PCB Prototyping Houses

It all started because I was getting random crashes on My6502. Just like any programmer, I chose to believe that my code was perfect and therefore it must be a hardware fault – even though, in this instance, the hardware was mine too!

It’s not as unlikely as you might think: my computer was spread across multiple breadboards, connected by a forest of jumper wires. There’s going to be an intermittent connection somewhere. I might waste a huge amount of time chasing a software fault that isn’t there!

Up until this point I’d been making boards with my CNC – but I’d been very conscious that I was hitting the limits of what I could achieve with the tools I had. The CNC wasn’t really built for super-fine work (it was built for cutting large pieces of wood) so I was deliberately designing PCBs with large and chunky pads and tracks so I could err on the cautious side.

These were still considerably better than stripboard and jumper wires … but probably not good enough for the projects I was now attempting. I couldn’t reliably route tracks between IC pins (essential for doing any circuit involving data and address buses) and the CNC was a little too cumbersome to experiment making double-sided boards.

I reckoned I had two options: buy a smaller CNC that was built for etching PCBs (geared down much further, for finer work) or experiment with PCB prototyping houses. The latter involved a smaller initial outlay, so I decided to start there.

What is a PCB Prototyping house?

Getting a PCB made professionally is hugely expensive. It needs to be a substantial order to be worth anyone’s time – they’re not going to set up a big engineering job just to knock-out one or two tiny boards for an amateur geek’s trivial project.

An example of a manufactured board, before they cut it up. Notice all the gaps between boards, with just small "bridges" left to hold them together.

An example of a manufactured board, before being broken up. Notice all the gaps between boards, with just small “bridges” left to hold them together.

Instead, prototyping houses act as an intermediary. They collate board designs from hobbyists all over the world, and run their own software to merge them together into one big order which they than submit for manufacture.

The manufactured board is delivered back to the prototyping house. That is then broken into individual boards and put them in the post to the hobbyists.

See this Tweet for some rather good example photographs.

I had some useful advice from Spencer Owen about the processes he went through when prototyping RC2014, and so I chose OSHpark for my first experiments. They charge $5 per square inch of board. For that you get three boards: drilled, double-sided, with solder-resist and silk layers for each side, plated thru-hole, and postage included.

For a first experiment I chose a board design I’d already manufactured with my CNC. It was a tested design, and I thought it would be a useful comparison.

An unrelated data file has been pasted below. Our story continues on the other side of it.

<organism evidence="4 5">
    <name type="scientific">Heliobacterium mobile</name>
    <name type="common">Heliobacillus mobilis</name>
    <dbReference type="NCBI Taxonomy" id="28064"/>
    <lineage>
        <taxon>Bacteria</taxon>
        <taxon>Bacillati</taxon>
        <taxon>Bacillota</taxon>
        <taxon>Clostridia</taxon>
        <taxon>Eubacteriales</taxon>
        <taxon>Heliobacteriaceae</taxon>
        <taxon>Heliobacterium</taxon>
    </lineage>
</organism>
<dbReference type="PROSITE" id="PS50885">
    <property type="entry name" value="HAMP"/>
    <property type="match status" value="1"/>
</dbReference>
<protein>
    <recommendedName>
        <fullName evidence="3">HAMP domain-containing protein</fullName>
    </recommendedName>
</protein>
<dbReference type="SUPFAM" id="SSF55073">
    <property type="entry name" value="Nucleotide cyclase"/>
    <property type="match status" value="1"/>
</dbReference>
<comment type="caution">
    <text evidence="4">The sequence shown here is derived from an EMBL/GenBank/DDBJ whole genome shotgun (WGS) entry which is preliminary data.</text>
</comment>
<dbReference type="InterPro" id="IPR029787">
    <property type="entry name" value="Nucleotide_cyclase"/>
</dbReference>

For PCB design I’m using an elderly piece of software called RiscPCB, running on an elderly operating system called RISC OS. I tried to learn KiCAD – really, I did! I just don’t seem to have the intellect for it. And when offered the choice of learning something difficult or sticking with tools I’m already happy using, which do you think I chose?

I was already familiar with the RiscPCB file format, having written code to turn it into GCode for driving my CNC. So writing a utility that instead generated Gerber files was fairly straightforward (and fun, too).

What are Gerber files?

I’ve seen Gerber files described as “the PDF of the PCB fabrication world”. This is for two reasons: it’s a well-established format (every PCB fabrication house will accept Gerbers if they want to be taken seriously) but also because the two file formats work in a similar manner: they’re formed of lists of text commands that describe things to draw in order to create a picture. In the case of PCBs, that picture is the layout of pads and tracks.

In the early days of PCB fabrication, the Gerber file was a list of movement commands for a CNC-like machine called a photoplotter. This would draw lines onto photo-sensitive material by shining a light through an aperture that moved along an X-Y gantry. This material would then form the photonegative for the stencil used to create the board.

These days the photoplotter has been retired. Instead, the Gerber data is parsed by a computer at the factory, which turns the commands into a bitmap at whatever resolution the factory requires. This means that in addition to drawing lines, the Gerber file format can also draw filled polygons, and even clear (“un-draw”) shapes from the image – which makes it very easy to create boards with groundplanes, and add daft vector images to the silk layers.